As might be expected, Clare was first to expand it's numbers (it's simply never difficult to recruit Irishmen into a fight). The gentleman to the far right in the picture (at the end of the second battalion), is the sub-Colonel commanding the second battalion. A close look will also show that the second ba
ttalion marches with the royal standard and the Colonel's color for the Clare Regiment, while the first marches with the royal and the regimental colors. When I began to develop the army of St. Maurice, I wanted about 1000 infantry. As my little state is truly little, it never made much sense to create a lot of regiments, so I've opted for what you see here. There will be eight regiments, each of two battalions. Don't know how it will fight, but it sure does look good to me!

Next report: Another Battle

Sunday, October 26, 2008

The St. Maurice Bureau of Alcohol, Tobacco and Flintlocks has received word of and illegal spirits processing operation, developed in the small town of Chagrin, on the border with Ardoberg-Holstein. Never one to allow free enterprise to go unpunished, His Grace Edmond, Duke of Duque, has dispatched a patrol from the Clare Regiment (His Majesty's "Royal Shenanigans") to obtain a sampling of the volatile liquid and bring in a member of the current development crew to "answer a few questions." When they arrive, the patrol discovers that the substance created has turned out to be something less than a world class vermouth. The whole town has been turned into zombies, and the Irishmen realize they must return with enough evidence of the disaster here to convince His Majesty to dispatch the remainder of Clare to kill, burn, and otherwise destroy all of Chagrin and the immediate surroundings (in the interests of the survival of human-kind don't-ya'-know).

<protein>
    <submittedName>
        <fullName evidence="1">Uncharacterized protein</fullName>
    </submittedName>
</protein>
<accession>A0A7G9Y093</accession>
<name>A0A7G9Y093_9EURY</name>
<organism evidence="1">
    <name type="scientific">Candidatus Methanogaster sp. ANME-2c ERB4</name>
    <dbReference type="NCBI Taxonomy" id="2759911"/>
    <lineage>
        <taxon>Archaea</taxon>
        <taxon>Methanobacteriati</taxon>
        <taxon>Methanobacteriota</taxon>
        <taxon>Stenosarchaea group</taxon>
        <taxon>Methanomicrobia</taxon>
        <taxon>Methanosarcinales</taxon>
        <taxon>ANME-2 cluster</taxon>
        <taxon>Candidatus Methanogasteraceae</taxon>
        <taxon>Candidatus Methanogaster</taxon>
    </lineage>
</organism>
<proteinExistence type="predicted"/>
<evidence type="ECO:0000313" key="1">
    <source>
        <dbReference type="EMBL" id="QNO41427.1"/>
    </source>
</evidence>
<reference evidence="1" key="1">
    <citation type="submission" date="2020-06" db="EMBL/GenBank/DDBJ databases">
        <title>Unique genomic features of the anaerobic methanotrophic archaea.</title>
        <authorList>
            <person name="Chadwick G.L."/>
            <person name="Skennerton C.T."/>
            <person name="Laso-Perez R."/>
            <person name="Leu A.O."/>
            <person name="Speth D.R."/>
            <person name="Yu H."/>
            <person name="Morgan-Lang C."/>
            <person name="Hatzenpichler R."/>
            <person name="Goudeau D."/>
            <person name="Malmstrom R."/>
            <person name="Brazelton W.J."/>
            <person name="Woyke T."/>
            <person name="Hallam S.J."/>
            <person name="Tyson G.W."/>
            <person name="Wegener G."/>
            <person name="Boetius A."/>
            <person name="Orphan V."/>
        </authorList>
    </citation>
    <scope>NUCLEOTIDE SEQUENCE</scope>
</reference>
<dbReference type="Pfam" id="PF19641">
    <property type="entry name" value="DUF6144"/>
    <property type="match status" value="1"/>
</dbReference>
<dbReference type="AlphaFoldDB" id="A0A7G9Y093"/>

The first picture is of our intrepid band of St. Maurice's finest, led by that legendary Irish sergeant Victor McLaughlin, and includes privates O'Dool, O;Tool and McGillicuty. In the game, each trooper had 5 activity points per turn, while the zombies had 4. The objective was to search the tavern ("La Vin Noir") and find 4 items (by card draw) that could be used as evidence.